# Mahalanobis distance gives counterintuitive results [closed]

I have generated 100 sample time series, each 24 items long, and each with an exponential distribution with a different scale for each of the 24 time points. This is the scale parameter per time point:

My 100 time series look like this:

This is the sample covariance matrix:

Now this is the first day:

Now I will artificially create two new days: One where I add a lot to one time point where the variance is generally high (day2 gets an increase at 8 o'clock), and another one where I add the same amount to a time point where the variance is low (day3 gets the same increase at 2am).

I will expect that the distance dist(day1, day2) is a lot smaller than dist(day1, day3), because day2's increase happened in a high-variance region (8am, that is).

But the output I get is:

mahalanobis(day1, day2, Sigma)  # should be "small"
62.9029

mahalanobis(day1, day3, Sigma)  # should be larger
15.0200


Why is the distance dist(day1, day2) larger than dist(day1, day3)?

Edit: Python code to reproduce the figures and results:

import pandas as pd
import numpy as np
import matplotlib.pyplot as plt
import seaborn as sns

one_day_length = 24
n_days = 400

x = np.array(range(one_day_length))
scales = 0.2 + 2 * np.sin(x / 5) ** 2

# plt.plot(scales)

np.random.seed(20181106)
one_random_day = np.random.exponential(scale=scales, size=one_day_length)

# plt.plot(one_random_day)

random_days = pd.DataFrame([np.random.exponential(scale=scales, size=one_day_length) for _ in range(n_days)])

Sigma = random_days.cov()

from scipy.spatial.distance import mahalanobis

day1 = random_days.iloc[0]

# plt.plot(day1)
# plt.title('Day 1')

# plt.imshow(Sigma)

mahalanobis(day1, day1, Sigma)  # 0 of course

day2 = day1.copy()
day2[9] += 30
# plt.plot(day2)
# plt.title('Day 2 (8am += 30)')

day3 = day1.copy()
day3[2] += 30
# plt.plot(day3)
# plt.title('Day 3 (2am += 30)')

mahalanobis(day1, day2, Sigma)  # should be "small", but is 64.61
mahalanobis(day1, day3, Sigma)  # should be larger, but is 15.02

• Your intuition is the opposite of how Mahalanobis distance works. See stats.stackexchange.com/questions/62092 for explanations. Note that this generalizes the basic concept of "standardization" or "z scores" from one dimension to many. Specifically, adding a large amount to a variable that has a large variance will scarcely change its z score, while adding the same amount to a variable with small variance will make a large change in its z score. – whuber Nov 7 '18 at 14:42
• Thanks! But your explanation is exactly my intuition, as far as I understand. Your last sentence is exactly what I expected here - and what didn't happen. In the "Day 2" plot, I add a large amount (30) to a variable (x=8am) that has large variance (see 2nd and 3rd image). That should scarcely change the z-score, i.e. result in a small distance of mahalanobis(day1, day2), relative to mahalanobis(day1, day3), right? – Alexander Engelhardt Nov 7 '18 at 15:19
• Nope--you have it exactly backwards. Adding $30$ to a variable with a variance of, say, $100^2$ adds $0.3$ to its z score. Adding 30 to a variable with a variance of $10^2$ adds $3$ to its z score. The latter is a much greater change. – whuber Nov 7 '18 at 15:30
• I am confused :/ In my opinion you and I are saying the same thing. I understand that adding $30$ to a variable with a variance of $100^2$ is a smaller change than adding $30$ to a variable with variance $10^2$. That's exactly what I did in my plots (right?). Now I'm confused why the distance d(day1, day2) is larger than d(day1, day3), even though I added to the high-variance variable in day2, and I added to the low-variance variable in day3. I expected day3 to be more "extreme" (like you just explained above). – Alexander Engelhardt Nov 8 '18 at 7:18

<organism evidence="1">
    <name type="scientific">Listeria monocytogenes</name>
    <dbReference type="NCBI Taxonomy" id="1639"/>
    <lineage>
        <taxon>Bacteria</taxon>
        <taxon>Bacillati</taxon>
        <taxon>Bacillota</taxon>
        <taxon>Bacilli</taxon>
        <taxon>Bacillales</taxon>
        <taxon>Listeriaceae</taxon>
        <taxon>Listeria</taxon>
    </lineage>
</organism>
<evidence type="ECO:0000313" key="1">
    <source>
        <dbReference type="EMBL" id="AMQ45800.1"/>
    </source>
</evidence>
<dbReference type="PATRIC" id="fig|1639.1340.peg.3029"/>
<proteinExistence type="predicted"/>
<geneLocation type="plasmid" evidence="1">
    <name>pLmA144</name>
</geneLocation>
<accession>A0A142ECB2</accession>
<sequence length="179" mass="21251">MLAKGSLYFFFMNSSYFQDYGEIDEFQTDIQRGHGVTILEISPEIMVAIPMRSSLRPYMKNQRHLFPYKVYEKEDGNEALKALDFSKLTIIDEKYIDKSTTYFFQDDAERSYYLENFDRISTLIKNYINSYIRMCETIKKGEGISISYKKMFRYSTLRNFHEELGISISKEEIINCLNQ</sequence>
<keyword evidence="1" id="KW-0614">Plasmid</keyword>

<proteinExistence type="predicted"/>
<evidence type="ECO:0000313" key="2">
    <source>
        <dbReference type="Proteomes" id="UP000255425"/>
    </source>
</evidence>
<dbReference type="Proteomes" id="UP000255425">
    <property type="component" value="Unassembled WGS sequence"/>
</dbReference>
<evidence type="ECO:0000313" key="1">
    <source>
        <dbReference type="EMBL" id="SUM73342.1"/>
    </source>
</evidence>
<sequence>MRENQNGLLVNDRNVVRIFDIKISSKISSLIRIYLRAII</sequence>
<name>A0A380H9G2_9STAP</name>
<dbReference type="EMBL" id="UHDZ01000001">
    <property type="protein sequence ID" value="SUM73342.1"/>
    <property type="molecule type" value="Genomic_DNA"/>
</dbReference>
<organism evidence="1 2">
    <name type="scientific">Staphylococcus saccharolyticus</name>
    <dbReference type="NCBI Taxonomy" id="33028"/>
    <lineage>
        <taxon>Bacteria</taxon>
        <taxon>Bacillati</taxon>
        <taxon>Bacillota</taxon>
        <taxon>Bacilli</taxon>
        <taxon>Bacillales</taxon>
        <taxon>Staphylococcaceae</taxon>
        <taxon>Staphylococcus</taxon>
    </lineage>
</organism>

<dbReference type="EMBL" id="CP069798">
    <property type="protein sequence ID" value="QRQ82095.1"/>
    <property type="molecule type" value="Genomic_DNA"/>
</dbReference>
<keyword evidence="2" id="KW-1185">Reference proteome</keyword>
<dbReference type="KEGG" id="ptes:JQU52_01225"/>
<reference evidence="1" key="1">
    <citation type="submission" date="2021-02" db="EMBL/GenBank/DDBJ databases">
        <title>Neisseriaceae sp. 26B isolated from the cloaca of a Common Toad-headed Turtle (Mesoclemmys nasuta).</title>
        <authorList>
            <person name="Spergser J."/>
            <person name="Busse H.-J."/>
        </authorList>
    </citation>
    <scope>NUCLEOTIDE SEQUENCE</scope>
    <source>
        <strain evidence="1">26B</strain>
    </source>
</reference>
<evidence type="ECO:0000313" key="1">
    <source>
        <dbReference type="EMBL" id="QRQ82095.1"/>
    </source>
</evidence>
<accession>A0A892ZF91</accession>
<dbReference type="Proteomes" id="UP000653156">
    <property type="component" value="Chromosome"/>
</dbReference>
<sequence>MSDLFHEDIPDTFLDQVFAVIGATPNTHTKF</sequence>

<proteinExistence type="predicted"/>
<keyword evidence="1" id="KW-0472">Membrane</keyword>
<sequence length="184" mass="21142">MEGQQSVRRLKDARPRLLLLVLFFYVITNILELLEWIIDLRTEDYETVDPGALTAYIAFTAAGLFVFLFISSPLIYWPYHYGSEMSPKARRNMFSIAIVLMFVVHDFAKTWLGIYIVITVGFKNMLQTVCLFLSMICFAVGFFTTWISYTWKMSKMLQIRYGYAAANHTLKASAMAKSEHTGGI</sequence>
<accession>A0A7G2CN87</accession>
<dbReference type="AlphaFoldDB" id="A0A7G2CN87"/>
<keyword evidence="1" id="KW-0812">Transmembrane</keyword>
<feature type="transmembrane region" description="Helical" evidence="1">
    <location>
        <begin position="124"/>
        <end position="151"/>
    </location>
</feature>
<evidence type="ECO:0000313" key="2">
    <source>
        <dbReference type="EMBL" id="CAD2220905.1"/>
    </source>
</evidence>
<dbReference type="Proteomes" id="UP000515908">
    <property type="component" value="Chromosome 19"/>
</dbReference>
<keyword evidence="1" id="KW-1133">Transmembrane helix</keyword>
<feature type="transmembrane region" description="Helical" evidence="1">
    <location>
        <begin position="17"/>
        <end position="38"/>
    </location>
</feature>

• Could you add a reproducible example, i.e., code generating the data, adding 30, computing the distances? What is the distance between day1 and unmodified day2 vs. the distance between day1 and unmodified day3? – Juho Kokkala Nov 8 '18 at 19:43

The strange result is due to a programming error - according to https://docs.scipy.org/doc/scipy-0.14.0/reference/generated/scipy.spatial.distance.mahalanobis.html the mahalanobis-function in question takes inverse covariance matrix as input. Fixing the code as, e.g.,

invSigma = np.linalg.inv(Sigma.values)
mahalanobis(day1, day2, invSigma)  # 14.41
mahalanobis(day1, day3, invSigma)  # 61.93


produces results matching with the expectation.

Indeed, since we are here adding $$\Delta=30$$ to $$j$$th element of the vector (day1), keeping the other elements constant, the Mahalanobis distance simplifies as $$$$\sqrt{(\mathbf{x}+\Delta\mathbf{e}_j-\mathbf{x})^T\,V^{-1}\,(\mathbf{x}+\Delta\mathbf{e}_j-\mathbf{x})} = |\Delta|\,\sqrt{(V^{-1})_{j,j}}.$$$$

In the setting of the question, the covariance matrix is pretty close to diagonal since it's a sample covariance of data produced from a distribution where the components are independent, and thus $$(V^{-1})_{j,j}$$ is close to $$V_{j,j}^{-1}$$. Hence, OP's expectation that modifying a component with high variance should produce a smaller Mahalanobis distance is correct. In presence of correlation, the diagonal element of $$(V^{-1})$$ measures the residual variance controlling for the other variables (https://stats.stackexchange.com/a/73499/24669). That is to say, the order of the distances could have been different if the high-variance point 8 am was highly correlated with other components.

• Oh god, thank you. Unfortunately I must have stopped reading before the last sentence, because the second-to-last one was "clear enough" for me. – Alexander Engelhardt Nov 9 '18 at 22:19